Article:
Sacramento, CA. – Encouraged by predictions of plentiful salmon returns along the West Coast, the Pacific Fishery Management Council released three alternatives for managing salmon fisheries today. After hearing public comment on the alternatives, the Council will make a final recommendation at their next meeting in Seattle on April 1-6.
“It is great to see such a nice rebound for California salmon populations and the prospect of good fishing in 2012,” said Council chairman Dan Wolford.
Salmon fisheries in California and Oregon look particularly promising, due primarily to good river conditions, and excellent ocean conditions, for salmon. Sacramento, Klamath, and Rogue River Chinook returns are expected to be significantly higher than during the past several years, and Oregon Coast coho also have a strong forecast; however, fishery alternatives are necessarily constrained to protect Endangered Species Act-listed Sacramento River winter Chinook and Columbia River coho stocks. North of Cape Falcon, returns look similar to last year.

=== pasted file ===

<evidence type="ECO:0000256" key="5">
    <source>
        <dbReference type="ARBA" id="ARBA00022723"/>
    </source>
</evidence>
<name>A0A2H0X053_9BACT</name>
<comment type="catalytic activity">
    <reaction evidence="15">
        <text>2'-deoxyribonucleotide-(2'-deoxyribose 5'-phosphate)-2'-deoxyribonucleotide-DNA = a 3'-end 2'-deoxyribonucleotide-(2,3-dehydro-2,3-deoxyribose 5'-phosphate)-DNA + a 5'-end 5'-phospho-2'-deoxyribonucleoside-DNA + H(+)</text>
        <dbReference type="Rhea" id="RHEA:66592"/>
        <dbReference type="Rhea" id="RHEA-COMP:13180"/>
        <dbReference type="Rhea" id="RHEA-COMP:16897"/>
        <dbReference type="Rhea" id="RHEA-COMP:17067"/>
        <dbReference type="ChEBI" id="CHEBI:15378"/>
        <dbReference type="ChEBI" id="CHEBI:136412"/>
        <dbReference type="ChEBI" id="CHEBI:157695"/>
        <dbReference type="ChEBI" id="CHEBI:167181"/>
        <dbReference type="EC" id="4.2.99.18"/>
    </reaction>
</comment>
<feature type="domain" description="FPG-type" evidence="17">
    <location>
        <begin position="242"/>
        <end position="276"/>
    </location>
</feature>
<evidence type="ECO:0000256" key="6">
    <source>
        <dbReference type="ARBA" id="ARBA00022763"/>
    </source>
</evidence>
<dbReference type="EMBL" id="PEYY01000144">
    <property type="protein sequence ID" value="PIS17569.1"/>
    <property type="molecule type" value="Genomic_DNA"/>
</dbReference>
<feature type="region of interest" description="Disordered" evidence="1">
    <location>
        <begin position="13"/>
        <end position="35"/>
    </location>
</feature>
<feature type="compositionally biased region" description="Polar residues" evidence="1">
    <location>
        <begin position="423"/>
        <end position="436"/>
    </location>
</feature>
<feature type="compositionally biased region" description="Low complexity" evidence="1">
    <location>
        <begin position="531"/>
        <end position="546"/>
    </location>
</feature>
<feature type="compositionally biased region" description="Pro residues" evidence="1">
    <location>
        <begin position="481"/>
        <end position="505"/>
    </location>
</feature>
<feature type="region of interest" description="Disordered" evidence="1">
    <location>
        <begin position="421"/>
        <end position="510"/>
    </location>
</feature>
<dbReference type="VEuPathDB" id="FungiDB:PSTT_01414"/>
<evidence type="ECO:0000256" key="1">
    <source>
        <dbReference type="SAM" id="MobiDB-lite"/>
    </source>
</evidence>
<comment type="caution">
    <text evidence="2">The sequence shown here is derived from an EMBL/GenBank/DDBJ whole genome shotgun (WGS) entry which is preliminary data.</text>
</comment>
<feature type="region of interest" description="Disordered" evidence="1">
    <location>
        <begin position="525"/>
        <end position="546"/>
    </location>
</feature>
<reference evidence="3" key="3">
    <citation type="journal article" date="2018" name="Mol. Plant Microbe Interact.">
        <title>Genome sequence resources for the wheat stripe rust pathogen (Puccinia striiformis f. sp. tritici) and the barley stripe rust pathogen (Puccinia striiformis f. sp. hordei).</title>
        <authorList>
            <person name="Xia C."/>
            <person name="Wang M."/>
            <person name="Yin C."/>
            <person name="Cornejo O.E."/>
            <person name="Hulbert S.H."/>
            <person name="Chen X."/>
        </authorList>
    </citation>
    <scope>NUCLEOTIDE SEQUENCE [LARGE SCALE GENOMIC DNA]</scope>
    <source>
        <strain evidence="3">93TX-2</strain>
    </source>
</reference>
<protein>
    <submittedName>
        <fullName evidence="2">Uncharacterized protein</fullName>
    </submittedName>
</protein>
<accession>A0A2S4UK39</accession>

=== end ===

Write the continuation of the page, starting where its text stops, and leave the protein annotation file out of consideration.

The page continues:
NORTHERN OREGON AND WASHINGTON (NORTH OF CAPE FALCON)
North of Cape Falcon, fisheries are expected to be similar to last year. The Oregon Production Index coho forecast is 632,700 fish, about the same as last year. Columbia River hatchery coho returns in 2011 were larger than forecast, but still below average. Columbia River Chinook returns were generally lower than forecast, but above historical averages.
About 742,500 summer and fall Chinook are expected to return to the Columbia River compared to an actual return in 2011 of 684,400. The 2012 Columbia River tule Chinook forecasts are mixed, but overall above average. The hatchery coho forecasts for the Columbia River are slightly lower than last year while the forecast for Oregon coastal natural coho is similar to last year’s actual return and the highest forecast since 1996.